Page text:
Driver training is back and there's never been a better time to brush up on your skills.
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As motorists slowly return to the roads following coronavirus lockdowns, concerning road safety data serves as a timely reminder that everyone can afford to improve their driving skills.

In research released by the Australian Road Safety Foundation, one in four Australians admitted to taking more risks on the road since lockdowns were imposed, with speeding up 17 per cent on usual levels.

Thankfully, an increase in traffic also coincides with the reopening of drive schools, track days and driver training sessions, making it the perfect time to brush up on your defensive driving skills – or even just the basics.

James Stewart, who runs Driving Solutions, located at Sydney's Motorsport Park, says their courses have started back up with limited numbers – and all are welcome.

"We do everything from free learner courses, including night driving for learners around the track, to defensive driver training and advanced driver training," Mr Stewart tells CarAdvice.

Meanwhile in Melbourne, Kevin Flynn of Sandown's Driver Dynamics says they're holding two track days and seven defensive driving courses in June, with only their stunt driving and junior driver training on hold, as both require in-car presence from an instructor.

Irrespective of your reasons for taking a course, Mr Stewart says it's more about other people's safety than your own.

"Do it for the safety of the other people in the car. It’s so much about you don’t know what you don’t know," he says.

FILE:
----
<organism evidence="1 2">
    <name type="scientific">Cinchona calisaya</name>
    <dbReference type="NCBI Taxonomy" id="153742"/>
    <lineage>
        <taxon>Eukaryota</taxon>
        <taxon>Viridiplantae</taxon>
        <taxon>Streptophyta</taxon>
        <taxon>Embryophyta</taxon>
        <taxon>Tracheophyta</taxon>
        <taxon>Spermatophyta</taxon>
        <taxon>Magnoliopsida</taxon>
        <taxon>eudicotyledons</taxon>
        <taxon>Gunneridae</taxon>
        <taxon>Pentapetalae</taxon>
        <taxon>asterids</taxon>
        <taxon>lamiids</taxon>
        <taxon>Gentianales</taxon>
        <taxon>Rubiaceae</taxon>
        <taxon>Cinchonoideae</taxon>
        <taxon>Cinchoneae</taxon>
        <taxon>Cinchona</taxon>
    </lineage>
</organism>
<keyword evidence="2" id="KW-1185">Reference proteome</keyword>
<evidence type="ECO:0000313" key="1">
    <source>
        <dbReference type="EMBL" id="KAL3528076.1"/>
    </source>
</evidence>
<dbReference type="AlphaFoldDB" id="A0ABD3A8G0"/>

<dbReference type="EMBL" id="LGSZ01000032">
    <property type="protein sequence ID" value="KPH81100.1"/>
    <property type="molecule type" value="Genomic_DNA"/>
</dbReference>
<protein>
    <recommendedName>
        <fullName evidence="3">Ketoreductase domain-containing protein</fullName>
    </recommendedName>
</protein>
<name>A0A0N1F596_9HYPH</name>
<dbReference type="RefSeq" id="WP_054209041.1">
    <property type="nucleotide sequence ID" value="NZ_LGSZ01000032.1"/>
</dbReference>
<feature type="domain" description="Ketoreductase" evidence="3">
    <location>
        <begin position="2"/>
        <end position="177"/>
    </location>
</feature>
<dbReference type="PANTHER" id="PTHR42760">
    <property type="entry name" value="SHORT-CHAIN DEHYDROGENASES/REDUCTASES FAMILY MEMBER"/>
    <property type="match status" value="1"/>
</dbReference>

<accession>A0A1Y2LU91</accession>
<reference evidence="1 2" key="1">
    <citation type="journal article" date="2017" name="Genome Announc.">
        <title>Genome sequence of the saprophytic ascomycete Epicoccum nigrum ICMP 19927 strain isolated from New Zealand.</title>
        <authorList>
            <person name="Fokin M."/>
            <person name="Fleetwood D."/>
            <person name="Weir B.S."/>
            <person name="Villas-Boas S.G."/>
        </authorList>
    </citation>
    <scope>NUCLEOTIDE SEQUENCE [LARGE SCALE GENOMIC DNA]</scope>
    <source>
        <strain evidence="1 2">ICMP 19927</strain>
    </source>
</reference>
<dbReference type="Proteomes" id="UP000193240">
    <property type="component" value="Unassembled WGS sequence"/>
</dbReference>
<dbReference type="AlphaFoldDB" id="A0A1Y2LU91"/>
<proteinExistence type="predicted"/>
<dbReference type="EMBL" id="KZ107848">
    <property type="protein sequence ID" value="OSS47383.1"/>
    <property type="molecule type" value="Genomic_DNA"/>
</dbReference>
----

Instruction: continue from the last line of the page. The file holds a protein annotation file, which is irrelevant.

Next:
Keen? Here's what you need to know.


What's the difference between advanced driving, defensive driver driving and track days?

The difference between defensive and advanced driver training, Mr Stewart says, is that while defensive driving is all about prevention, advanced driving is for when something has gone wrong and you need to safely recover.

"If you’re just driving to and from work every day or you're a fleet driver, a defensive driving course will teach you emergency stops, how to swerve, it will show you how long it takes you to react before you even touch the brakes. We hope the first time you lose control of your car is in a controlled environment like ours," Mr Stewart said.

As for track days – "We’re accredited by Motorsport Australia to get your licence to go racing and we do everything from track days for people who just want to experience going fast, to people who then get into motorsport."

John Boston of Sydney's Trackschool argues track days can be just as beneficial for driver training as defensive or advanced training courses.

"We'll teach you things like car balance, how to use your vision, how to brake through corners – and you'll be doing it all at freeway speed limits," he says.


How experienced do I have to be?

"We get drivers from the learner stage, so if you’re reasonably competent at controlling the car, you'll be fine," Mr Flynn says.

"But if you’re at the learner stage where you’re still fishing around for gears and working out the indicator stalk, you’re probably not ready."

Having said that, Mr Flynn laughs, "we can have someone who’s been driving for 30 years and they’re terrible!".